Verónica Rodríguez

Chapter 8. San Diego: Stitching Up the Globe

The chapter introduces some of San Diego’s (2003, Royal Lyceum Edinburgh) most relevant themes including the aerial age, global mobilities, precarity and disease and briefly unpacks the signifier “San Diego”. It then argues that what really captures David Greig’s imagination in San Diego, which crucially includes the author’s alter ego as character, is the idea that the entire globe is “our town”, and that is the concept he attempts to make “real” in San Diego, both by questioning who is included or not in the “our” and what that “town” comprises. The chapter’s argument is that San Diego painfully and beautifully stitches up the globe through a series of aesthetic strategies that illuminate the globe dwellers’ lives as thoroughly interconnected. Stitching-up formally articulates the idea that “our town” is indeed the whole globe as one single space.
Verónica Rodríguez

Chapter 9. The American Pilot: A Precarious Restoration to “the Real”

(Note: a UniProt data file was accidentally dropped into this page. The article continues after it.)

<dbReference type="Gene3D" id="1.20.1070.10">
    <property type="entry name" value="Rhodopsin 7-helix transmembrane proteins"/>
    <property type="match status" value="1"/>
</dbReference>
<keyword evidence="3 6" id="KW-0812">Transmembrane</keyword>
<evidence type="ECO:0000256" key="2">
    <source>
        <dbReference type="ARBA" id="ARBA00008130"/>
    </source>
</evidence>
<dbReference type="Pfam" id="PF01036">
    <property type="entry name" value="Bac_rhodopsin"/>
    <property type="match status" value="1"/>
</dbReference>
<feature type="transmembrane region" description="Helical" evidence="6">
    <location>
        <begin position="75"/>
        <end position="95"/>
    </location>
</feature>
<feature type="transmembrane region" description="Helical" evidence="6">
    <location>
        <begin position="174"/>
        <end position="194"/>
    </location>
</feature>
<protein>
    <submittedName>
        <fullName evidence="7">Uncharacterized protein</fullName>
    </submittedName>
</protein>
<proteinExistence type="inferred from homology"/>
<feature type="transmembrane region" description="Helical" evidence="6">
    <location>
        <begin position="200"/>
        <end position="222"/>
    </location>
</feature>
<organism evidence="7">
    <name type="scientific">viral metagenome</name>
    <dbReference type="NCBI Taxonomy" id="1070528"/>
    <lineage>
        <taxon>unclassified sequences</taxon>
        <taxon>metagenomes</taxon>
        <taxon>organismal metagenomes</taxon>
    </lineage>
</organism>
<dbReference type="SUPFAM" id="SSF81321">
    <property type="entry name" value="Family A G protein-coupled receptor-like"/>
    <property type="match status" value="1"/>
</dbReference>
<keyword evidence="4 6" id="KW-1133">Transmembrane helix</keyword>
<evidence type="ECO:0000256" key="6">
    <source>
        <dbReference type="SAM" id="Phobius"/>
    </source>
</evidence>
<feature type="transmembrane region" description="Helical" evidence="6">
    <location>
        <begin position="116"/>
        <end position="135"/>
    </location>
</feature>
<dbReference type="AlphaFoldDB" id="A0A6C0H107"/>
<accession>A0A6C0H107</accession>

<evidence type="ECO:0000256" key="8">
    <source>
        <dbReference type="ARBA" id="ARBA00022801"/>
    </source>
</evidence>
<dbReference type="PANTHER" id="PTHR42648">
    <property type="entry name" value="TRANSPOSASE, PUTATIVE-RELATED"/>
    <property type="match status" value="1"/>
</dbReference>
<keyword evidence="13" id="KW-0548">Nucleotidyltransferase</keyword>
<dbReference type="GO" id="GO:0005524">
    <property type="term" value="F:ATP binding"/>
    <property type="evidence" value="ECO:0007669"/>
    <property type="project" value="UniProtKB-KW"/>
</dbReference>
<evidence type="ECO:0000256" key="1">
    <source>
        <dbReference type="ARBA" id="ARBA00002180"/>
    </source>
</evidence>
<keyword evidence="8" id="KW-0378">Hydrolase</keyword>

The American Pilot (The Other Place, 2005) brings together an injured American Pilot and the inhabitants of an area perhaps in Afghanistan mired in conflict in order to critique the monopoly of the sky, of stories, of meaning, of images, in sum, of power, by the US and ethically confer a portion of those “qualities” to the derealised subjects of globalization. The chapter argues that the play confronts the spectator with an “animated” presence that highlights meaning and existence (undoing of entrapment), audibility (monologues) and visibility (entire cast on stage throughout). By interrogating the villagers’ entrapment (through disturbing American hegemony via a number of counterbalancing strategies) and by aesthethically undermining their state of “unreality” (through a resistant treatment of structure and actors on stage), The American Pilot cracks open the social circuit of affect and restores precariously, theatrically and momentarily the villagers to “the real”.